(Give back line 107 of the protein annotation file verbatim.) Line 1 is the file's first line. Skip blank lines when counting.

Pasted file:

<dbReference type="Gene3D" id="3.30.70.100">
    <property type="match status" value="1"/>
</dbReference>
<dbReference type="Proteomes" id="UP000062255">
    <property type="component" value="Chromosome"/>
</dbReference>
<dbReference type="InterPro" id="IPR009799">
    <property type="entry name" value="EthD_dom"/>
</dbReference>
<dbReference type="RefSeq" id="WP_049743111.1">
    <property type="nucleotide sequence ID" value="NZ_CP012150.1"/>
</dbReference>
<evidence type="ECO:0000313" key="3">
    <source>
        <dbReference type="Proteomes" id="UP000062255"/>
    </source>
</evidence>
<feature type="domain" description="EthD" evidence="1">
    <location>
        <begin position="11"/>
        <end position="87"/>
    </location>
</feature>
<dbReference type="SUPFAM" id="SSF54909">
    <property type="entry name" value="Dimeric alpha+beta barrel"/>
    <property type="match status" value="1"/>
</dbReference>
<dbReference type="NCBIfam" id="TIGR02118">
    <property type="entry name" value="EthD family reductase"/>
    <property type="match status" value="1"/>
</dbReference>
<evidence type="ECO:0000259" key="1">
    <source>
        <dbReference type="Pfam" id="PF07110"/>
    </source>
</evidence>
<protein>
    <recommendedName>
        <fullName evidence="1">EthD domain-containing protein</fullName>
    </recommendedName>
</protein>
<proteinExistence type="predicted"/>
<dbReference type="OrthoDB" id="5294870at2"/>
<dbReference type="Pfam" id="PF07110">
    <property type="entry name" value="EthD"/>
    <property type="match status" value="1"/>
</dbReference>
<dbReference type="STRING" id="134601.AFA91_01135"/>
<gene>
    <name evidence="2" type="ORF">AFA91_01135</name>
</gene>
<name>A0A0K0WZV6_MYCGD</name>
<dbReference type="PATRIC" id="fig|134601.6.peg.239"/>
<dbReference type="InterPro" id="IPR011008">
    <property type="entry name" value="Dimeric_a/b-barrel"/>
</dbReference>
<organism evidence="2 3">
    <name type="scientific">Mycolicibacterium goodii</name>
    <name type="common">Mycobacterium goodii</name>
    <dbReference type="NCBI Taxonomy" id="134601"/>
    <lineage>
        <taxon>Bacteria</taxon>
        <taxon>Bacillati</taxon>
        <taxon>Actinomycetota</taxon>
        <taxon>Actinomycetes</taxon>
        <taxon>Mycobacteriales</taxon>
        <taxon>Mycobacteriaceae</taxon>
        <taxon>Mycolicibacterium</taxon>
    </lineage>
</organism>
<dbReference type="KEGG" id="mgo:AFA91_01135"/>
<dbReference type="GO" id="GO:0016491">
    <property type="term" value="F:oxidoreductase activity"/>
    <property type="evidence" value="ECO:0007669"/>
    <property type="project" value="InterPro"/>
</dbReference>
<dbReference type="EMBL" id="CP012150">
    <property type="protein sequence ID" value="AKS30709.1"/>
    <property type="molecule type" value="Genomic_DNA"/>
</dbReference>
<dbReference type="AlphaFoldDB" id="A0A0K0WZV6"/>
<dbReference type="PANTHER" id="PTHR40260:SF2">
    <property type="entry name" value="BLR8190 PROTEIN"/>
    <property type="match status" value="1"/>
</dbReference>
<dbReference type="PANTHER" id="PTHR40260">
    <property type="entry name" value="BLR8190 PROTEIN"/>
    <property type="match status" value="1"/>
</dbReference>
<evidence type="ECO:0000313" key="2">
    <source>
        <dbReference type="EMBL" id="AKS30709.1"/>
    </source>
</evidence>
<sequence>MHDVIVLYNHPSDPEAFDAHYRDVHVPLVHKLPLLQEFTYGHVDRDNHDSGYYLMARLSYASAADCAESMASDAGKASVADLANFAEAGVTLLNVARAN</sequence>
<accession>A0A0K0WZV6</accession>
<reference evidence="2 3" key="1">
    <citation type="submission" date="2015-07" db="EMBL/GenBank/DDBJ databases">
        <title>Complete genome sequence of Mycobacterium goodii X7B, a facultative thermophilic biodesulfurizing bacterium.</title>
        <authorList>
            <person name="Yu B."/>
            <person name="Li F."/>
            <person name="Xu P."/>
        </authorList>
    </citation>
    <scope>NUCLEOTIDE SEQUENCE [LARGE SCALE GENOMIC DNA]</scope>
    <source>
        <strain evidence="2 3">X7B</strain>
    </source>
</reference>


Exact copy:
    <source>